Features

The small, resilient businesses built by women

Caroline Weaver of CW Pencil Enterprises checks a message after tying a ribbon on a subscription box. New York City. Photo by James Pothen

Caroline Weaver is on ribbon duty and it’s not going well. She is tying red bows onto yellow envelopes, destined for the pencil aficionados who are part of CW Pencil Enterprises’ monthly subscriber program. Weaver, the owner of the small store in Manhattan’s “Lower Lower East Side,” has taken over after her staff suffered cramps and “finger fatigue.” 

“This is literally the worst time of year, during the worst year,” Weaver groans. She and her network of small business owners are holding on in a year where COVID-19 made tourists stay home and offices lie empty.

Weaver opened the store in the fall of 2014. After a miserable winter she decided to quit her retail job and pursue her retirement dream. She spent the summer preparing to launch the business armed with just a handful of internships, a fine arts education, and a lot of knowledge about obscure pencils.

“I was just very exhausted and really had a horrible winter,” said Weaver. “And truly just woke up one day and was like, ‘okay, none of this makes sense but I’m miserable and I have to do something about it and I’m also very young and I have nothing to lose.’” 

First there was an Instagram page to announce the brand, then a website that actually sold the pencils. And then in March 2015 she opened a brick and mortar location.

“The endgame was always to open a store,” Weaver said. “But I wasn’t so naive to think I could open a physical store without also having a web presence. Back then shopping via Instagram was not really a thing. That was in 2014 so Instagram served a very different purpose back then.”

Caroline Weaver of CW Pencil Enterprises chats with an employee. New York City. Photo by James Pothen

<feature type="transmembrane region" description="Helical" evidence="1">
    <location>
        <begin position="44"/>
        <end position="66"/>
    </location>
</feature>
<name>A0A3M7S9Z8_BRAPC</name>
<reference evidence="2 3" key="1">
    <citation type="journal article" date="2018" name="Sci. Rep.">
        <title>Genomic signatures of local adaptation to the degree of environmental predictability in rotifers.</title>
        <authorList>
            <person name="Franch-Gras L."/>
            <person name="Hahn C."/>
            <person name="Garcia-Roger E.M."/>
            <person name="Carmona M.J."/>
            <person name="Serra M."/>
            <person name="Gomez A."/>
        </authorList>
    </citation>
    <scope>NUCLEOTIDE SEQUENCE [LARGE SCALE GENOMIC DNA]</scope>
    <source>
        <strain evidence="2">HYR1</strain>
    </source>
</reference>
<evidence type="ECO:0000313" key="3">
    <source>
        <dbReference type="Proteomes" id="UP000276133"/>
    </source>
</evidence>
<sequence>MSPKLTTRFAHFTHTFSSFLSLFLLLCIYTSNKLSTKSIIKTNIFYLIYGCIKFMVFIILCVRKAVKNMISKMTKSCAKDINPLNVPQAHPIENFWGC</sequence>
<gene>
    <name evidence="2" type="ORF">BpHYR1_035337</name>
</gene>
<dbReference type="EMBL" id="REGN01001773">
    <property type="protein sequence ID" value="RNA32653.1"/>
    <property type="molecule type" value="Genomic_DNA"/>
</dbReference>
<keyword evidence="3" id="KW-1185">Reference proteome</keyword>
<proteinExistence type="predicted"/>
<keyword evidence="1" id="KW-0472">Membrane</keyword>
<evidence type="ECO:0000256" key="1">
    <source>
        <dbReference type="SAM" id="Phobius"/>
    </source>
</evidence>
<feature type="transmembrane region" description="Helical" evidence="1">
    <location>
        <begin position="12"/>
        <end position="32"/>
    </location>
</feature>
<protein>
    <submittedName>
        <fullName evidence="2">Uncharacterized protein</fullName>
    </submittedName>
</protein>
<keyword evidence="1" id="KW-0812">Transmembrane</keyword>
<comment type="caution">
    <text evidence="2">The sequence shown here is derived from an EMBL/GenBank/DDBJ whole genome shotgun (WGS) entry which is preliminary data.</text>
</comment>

One of Weaver’s early customers was Brittany Bond. Bond, who had moved to the area with her husband, would stop by the store when she wasn’t working as a nanny and barista. But it was the birth of Bond’s daughter that created a deeper connection.

“I’ve just been a customer there for a long time,” said Bond. “And then, after I had [my daughter]… people become friends with you when you have kids, you stand out a little more. So we all became friends.”

Bond’s new role as a mother created a career challenge. She was no longer able to work as a barista or nanny now that she had a child of her own.

“None of my jobs had a maternity plan built into them,” Bond said . “And none of them could cover the cost of childcare either. So I had to find something that I could do with her.”

In 2018 Bond decided to start working towards her dream of owning a bookstore. Instead of applying for a lease to open a shop, she created an Instagram page and started posting used paperbacks for sale.

“I started an Instagram about a year before I started going out on the street,” Bond said. “I would post like one or two books a week. It wasn’t a huge thing, but it was more just getting my knowledge of books out there.”

A year later Bond was ready to take advantage of New York City’s flexible vending laws. She piled her books and young child into a homemade wooden cart and started selling books on the East River Esplanade.

“About a year in, my brother flew out with a jogging stroller he found at a thrift store that he gate checked and then stripped for parts, said Bond. “[He] built the book cart in the air shaft of my building. And then I started selling on the street [in] January 2019.”

Common Books Bookcart, which specializes in paperbacks and female writers, continues to operate on Saturdays. It’s only overhead costs are a storage unit that houses the cart and inventory. Bond says sales (which mostly happen online) continue to pay that rent.

Natasha Gilmore is an Instagram customer of Common Books. She only just visited the cart in October. Bond credits Caroline Weaver, who hosts a book club that Gilmore attends, with connecting them. Gilmore herself has three jobs. But there’s only one dream job for her; owning her own bookstore.